Nuclear Weapons: Getting Closer to a “Ban Treaty”

More than 150 states gather in Vienna for global conference on nuclear weapons

The Austria conference is the latest step in a process that has changed the way nuclear weapons are discussed at the international level. Since 2010, when states parties to the Non-Proliferation Treaty recognized “the catastrophic humanitarian consequences of any use of nuclear weapons,” a new narrative has emerged in which the actual effects of these weapons are the basis for renewed actions to address them.

Of the 150 states that will participate in the Vienna conference, nuclear-armed states such as the United Kingdom and the United States that have previously boycotted talks in this process will participate alongside India and Pakistan.

“We are closer than we have ever been to starting negotiations on a treaty to ban nuclear weapons”, said Beatrice Fihn, Executive Director of the International Campaign to Abolish Nuclear Weapons. “We are confident that governments will find the courage to embark on a diplomatic process to develop a new international treaty to outlaw nuclear weapons”, Fihn said.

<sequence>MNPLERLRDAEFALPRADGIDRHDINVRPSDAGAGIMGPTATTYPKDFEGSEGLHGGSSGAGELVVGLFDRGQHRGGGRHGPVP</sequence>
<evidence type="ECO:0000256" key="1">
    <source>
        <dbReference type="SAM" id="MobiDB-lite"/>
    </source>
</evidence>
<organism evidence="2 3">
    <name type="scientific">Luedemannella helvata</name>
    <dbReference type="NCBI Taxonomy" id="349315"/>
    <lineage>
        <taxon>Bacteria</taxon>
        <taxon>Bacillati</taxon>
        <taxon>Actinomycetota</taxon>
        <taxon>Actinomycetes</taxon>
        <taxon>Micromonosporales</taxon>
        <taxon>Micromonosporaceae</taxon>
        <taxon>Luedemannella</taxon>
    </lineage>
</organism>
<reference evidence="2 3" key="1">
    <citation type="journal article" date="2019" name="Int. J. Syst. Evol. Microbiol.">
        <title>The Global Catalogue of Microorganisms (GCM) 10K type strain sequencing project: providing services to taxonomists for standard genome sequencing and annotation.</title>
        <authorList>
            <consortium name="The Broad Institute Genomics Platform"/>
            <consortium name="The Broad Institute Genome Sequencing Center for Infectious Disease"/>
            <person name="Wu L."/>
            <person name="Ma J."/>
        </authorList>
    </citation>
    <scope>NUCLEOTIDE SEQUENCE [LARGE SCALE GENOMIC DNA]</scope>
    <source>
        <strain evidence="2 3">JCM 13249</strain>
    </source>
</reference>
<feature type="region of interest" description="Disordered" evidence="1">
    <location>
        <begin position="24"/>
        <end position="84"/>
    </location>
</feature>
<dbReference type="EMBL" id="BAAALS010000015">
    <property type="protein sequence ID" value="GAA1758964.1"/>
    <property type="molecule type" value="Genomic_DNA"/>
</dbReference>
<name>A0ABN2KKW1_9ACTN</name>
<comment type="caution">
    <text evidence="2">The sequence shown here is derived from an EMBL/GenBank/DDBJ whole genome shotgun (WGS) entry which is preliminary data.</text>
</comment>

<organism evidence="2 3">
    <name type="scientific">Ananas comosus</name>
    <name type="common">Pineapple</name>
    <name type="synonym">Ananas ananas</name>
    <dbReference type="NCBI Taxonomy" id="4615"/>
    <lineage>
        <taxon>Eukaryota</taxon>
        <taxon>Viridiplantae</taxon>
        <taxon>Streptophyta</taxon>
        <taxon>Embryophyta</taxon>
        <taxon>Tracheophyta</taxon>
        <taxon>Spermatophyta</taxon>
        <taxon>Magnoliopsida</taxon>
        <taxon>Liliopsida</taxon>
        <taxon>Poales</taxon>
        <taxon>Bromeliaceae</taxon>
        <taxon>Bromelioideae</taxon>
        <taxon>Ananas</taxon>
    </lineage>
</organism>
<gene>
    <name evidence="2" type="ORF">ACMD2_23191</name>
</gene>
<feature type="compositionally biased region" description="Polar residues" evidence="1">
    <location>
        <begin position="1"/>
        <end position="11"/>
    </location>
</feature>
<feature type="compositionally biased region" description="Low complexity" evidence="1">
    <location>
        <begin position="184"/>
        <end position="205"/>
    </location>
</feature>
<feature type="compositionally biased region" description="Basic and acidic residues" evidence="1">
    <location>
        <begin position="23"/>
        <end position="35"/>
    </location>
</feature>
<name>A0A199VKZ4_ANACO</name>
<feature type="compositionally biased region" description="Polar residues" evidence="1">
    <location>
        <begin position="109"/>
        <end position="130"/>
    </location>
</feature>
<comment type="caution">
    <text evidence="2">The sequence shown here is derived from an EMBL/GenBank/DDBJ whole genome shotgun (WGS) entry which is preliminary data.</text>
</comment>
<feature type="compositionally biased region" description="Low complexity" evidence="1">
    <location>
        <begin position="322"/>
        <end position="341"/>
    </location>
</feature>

Among civil society representatives that will address the Conference in Vienna, atomic bomb survivor from Hiroshima (“Hibakusha”) Setsuko Thurlow, and for the first time several atomic testing survivors including Karipbek Kuyukov, will provide a testimony on the experience surviving nuclear exposure. Renowned author of “Command and Control” Eric Schlosser and former US military officer Bruce Blair will address nuclear weapons risks, miscalculations and accidents and many others key activists.

About ICAN - The International Campaign to Abolish Nuclear Weapons (ICAN) is a global campaign coalition working to mobilize people in all countries to inspire, persuade and pressure their governments to initiate negotiations for a treaty banning nuclear weapons. It has 360 partner organizations in 93 countries, and was launched in 2007.

More about the Vienna conference …

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